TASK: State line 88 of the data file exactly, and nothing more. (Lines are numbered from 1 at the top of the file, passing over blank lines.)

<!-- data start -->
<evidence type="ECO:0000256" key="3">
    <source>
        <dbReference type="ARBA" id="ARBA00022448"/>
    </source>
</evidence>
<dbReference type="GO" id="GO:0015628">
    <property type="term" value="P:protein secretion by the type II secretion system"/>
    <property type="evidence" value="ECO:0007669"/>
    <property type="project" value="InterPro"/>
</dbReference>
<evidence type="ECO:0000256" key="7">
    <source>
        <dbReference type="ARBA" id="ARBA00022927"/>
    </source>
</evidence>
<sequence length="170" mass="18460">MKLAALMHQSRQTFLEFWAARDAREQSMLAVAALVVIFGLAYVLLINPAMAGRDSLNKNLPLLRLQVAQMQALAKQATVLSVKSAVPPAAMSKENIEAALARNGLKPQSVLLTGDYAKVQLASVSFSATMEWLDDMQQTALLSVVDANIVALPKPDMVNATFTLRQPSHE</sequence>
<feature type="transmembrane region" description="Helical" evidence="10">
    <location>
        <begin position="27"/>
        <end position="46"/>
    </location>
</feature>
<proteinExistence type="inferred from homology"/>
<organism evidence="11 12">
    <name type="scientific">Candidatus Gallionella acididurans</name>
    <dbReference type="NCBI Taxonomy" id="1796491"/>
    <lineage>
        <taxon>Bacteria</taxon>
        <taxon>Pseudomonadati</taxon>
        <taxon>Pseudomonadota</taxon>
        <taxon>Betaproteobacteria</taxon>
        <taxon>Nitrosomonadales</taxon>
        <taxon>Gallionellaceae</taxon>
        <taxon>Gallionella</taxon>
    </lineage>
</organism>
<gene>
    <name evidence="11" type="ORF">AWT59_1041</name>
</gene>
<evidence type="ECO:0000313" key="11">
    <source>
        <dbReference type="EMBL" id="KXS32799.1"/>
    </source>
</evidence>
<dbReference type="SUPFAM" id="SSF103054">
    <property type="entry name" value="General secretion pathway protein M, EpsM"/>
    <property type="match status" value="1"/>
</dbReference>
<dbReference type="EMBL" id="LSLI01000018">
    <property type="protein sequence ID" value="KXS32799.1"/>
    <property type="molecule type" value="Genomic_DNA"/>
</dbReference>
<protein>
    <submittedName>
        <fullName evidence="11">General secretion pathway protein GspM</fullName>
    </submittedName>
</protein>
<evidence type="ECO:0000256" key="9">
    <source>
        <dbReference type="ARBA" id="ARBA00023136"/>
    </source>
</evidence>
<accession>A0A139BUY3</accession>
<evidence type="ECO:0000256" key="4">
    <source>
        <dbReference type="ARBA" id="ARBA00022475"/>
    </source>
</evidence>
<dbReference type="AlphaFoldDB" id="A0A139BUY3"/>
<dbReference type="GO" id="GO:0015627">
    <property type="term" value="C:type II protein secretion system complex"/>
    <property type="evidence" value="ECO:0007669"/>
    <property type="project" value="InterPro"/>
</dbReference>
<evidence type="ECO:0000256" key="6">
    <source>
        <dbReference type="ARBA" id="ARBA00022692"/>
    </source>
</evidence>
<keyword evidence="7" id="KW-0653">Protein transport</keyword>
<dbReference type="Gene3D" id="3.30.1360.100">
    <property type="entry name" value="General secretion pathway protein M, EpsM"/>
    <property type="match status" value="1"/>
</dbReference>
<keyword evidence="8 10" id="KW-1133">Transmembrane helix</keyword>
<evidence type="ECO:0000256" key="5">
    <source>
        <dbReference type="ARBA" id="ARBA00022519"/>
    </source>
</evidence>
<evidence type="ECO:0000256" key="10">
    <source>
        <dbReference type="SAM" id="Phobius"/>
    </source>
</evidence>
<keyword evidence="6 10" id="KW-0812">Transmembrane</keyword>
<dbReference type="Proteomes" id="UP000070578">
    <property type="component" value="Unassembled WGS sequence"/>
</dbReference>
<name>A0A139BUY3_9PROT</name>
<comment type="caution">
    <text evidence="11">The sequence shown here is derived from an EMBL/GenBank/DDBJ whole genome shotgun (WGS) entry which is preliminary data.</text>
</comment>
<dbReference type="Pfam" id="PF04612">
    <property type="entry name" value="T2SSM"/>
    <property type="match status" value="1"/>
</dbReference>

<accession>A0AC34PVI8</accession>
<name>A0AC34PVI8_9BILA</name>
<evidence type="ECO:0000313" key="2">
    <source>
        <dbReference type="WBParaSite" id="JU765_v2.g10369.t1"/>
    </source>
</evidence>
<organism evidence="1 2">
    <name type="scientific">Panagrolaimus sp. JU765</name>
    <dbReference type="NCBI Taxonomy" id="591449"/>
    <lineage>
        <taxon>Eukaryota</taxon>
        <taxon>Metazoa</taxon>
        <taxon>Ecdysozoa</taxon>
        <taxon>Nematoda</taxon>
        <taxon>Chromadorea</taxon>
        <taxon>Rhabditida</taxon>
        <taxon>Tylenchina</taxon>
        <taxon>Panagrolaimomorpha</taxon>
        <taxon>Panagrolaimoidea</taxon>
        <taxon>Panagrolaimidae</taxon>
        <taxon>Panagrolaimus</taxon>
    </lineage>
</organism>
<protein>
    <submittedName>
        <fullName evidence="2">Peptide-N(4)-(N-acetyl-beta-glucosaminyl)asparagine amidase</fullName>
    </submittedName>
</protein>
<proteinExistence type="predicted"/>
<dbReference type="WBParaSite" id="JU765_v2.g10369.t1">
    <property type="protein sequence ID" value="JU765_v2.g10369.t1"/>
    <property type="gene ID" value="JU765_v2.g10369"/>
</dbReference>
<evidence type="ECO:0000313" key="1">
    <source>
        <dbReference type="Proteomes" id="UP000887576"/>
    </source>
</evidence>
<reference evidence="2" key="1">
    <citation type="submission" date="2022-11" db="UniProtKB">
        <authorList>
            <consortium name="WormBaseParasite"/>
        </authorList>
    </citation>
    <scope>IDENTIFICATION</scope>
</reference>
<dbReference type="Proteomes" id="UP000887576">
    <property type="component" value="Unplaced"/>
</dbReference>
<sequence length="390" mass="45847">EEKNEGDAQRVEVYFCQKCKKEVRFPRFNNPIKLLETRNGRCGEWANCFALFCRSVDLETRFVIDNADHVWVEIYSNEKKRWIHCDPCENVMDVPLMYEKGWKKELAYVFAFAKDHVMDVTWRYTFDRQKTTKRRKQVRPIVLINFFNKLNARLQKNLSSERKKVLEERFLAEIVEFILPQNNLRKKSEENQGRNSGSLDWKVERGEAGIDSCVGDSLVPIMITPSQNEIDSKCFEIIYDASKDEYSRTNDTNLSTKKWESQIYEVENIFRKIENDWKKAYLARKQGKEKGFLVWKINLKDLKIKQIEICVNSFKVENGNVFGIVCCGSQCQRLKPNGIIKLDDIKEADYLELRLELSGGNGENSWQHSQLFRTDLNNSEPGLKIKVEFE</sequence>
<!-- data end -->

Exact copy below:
        <dbReference type="ARBA" id="ARBA00022519"/>